Robert Martin graduated as engineer from CNAM, then as doctor-engineer and doctor sciences (Ph. D.) from Paris University. He studied with professors Léon Denivelle and Albert Kirrmann. After having worked in the pharmaceutical industry, Robert Martin completed his career of organic chemist at a Research Laboratory of the French CNRS, located in the Curie Institute in Paris. He has been studying Fries reaction since 1956 without interruption. He prepared a considerable number of aromatic hydroxyketones. A large part of these are included in the reference NMR and IR spectra collection of SADTLER (Philadelphia, USA).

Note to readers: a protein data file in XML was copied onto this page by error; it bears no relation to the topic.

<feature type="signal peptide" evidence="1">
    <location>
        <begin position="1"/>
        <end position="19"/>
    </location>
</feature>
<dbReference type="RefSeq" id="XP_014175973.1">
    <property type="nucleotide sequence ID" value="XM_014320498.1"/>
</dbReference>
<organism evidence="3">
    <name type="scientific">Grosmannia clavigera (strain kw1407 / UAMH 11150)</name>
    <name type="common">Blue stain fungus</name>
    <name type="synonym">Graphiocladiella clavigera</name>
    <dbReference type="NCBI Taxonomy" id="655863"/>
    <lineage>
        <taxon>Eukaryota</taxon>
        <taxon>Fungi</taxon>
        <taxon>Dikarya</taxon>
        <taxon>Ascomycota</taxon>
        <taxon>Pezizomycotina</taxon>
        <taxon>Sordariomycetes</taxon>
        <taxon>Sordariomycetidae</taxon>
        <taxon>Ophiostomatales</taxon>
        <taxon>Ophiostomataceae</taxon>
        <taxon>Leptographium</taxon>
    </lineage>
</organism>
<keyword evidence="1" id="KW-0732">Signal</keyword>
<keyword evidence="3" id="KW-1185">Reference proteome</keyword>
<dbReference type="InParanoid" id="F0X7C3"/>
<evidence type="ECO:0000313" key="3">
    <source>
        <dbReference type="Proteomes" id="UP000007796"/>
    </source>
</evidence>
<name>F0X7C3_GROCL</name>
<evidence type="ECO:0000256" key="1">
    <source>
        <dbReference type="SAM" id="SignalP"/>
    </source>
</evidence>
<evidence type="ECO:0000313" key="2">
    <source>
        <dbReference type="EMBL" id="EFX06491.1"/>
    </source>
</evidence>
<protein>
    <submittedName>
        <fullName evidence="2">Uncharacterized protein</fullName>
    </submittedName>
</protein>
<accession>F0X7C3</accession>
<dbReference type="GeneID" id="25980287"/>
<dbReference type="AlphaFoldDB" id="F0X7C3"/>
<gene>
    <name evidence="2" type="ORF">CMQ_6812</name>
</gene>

His research on aromatic hydroxyketones gave rise to about forty publications between 1963 and 1992, some of them in collaboration with Mainz University (Germany) and others with Institut Curie (Paris). In 1992, he published a review on Fries reaction in the ORGANIC PREPARATIONS AND PROCEDURES INTERNATIONAL. This was followed by the publishing of two books dealing with aromatic hydroxyketones, published by KLUWER in 1997 and 2000. For his various works concerning aromatic hydroxyketones he received the silver gilt medal from "Société d'Encouragement à l'Industrie Nationale" in 1985. Dr Jean-Pierre Buisson Jean-Pierre Buissson is also doctor es-science (Ph. D) from Paris University. The subject of his thesis was “Phenolic ether desalcoylation with pyridinium hydrochloride”. Chemist at the CNRS, he worked all his career in the chemistry lab of the Institut Curie in Paris with successively, Drs. Royer, Demersseman, Monneret and Florent. His research concern the synthesis of heterocyclic compounds in the benzofuran, naphthofuran and oxaphenalene series. The major product obtained was the R7000, the most mutagenic compound on bacterial strains, which is now an international reference for the biologists.